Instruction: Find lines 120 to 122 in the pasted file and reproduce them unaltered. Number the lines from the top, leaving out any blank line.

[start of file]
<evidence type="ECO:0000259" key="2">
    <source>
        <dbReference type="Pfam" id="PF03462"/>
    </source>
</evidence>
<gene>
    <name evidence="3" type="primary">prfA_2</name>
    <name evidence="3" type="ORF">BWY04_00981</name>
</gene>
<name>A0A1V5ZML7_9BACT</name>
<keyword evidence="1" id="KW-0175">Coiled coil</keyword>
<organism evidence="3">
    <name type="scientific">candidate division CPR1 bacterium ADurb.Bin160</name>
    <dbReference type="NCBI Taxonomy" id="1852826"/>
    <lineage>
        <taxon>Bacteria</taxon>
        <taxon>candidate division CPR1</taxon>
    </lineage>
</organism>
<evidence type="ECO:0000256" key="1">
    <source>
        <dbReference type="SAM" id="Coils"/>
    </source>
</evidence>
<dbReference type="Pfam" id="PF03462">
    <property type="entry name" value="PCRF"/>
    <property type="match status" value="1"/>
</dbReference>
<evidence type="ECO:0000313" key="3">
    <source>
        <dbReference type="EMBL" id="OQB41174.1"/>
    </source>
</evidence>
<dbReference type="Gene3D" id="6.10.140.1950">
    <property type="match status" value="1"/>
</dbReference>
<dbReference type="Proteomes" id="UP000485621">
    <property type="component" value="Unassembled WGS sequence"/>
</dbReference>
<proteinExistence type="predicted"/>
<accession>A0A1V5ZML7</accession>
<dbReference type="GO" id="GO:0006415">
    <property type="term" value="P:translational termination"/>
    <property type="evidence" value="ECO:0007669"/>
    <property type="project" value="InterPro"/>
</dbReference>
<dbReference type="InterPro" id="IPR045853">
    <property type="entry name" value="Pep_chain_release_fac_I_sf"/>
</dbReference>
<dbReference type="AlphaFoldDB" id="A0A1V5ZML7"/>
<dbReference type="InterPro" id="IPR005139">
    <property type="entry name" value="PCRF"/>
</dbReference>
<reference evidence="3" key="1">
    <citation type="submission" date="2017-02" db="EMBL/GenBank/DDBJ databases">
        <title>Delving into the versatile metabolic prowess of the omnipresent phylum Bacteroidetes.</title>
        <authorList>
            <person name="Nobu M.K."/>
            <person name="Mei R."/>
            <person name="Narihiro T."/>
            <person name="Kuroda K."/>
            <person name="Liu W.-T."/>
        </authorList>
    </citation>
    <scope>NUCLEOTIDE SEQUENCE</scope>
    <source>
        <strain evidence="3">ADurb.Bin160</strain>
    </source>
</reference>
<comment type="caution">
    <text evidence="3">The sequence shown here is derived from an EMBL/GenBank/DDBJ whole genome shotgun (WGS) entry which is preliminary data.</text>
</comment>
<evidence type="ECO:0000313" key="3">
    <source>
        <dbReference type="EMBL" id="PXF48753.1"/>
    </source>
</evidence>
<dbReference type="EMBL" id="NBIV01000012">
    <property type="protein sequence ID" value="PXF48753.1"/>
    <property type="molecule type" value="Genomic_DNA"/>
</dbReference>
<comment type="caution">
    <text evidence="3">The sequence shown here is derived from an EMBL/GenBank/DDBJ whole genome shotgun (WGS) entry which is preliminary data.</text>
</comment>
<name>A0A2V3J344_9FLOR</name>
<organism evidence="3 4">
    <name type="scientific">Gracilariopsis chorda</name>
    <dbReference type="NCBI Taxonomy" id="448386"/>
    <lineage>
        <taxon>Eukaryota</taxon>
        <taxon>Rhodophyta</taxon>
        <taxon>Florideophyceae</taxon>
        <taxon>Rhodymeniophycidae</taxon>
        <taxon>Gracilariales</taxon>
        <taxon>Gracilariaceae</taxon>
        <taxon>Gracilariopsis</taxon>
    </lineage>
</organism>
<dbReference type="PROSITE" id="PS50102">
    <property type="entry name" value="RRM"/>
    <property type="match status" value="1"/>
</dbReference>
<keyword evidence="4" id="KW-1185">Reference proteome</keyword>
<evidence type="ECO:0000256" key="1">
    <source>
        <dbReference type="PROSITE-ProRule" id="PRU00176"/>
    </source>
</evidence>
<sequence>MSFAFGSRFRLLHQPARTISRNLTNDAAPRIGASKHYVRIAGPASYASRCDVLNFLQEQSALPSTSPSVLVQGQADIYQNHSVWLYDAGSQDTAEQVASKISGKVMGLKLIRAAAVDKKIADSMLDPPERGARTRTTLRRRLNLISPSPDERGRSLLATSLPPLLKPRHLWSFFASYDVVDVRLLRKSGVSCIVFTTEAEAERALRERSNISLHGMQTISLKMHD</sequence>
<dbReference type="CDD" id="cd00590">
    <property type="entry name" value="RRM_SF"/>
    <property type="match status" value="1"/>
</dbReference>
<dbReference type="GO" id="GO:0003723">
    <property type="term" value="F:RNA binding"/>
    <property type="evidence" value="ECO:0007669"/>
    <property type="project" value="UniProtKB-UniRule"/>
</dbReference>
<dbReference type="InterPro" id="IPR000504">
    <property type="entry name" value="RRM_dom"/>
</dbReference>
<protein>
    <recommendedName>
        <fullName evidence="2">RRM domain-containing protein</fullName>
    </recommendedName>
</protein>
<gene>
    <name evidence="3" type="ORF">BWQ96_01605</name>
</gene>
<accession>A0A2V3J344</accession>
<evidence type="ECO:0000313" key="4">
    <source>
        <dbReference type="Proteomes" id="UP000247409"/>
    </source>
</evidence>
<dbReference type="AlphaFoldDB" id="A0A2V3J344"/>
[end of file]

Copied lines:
    <property type="entry name" value="RRM_dom"/>
</dbReference>
<protein>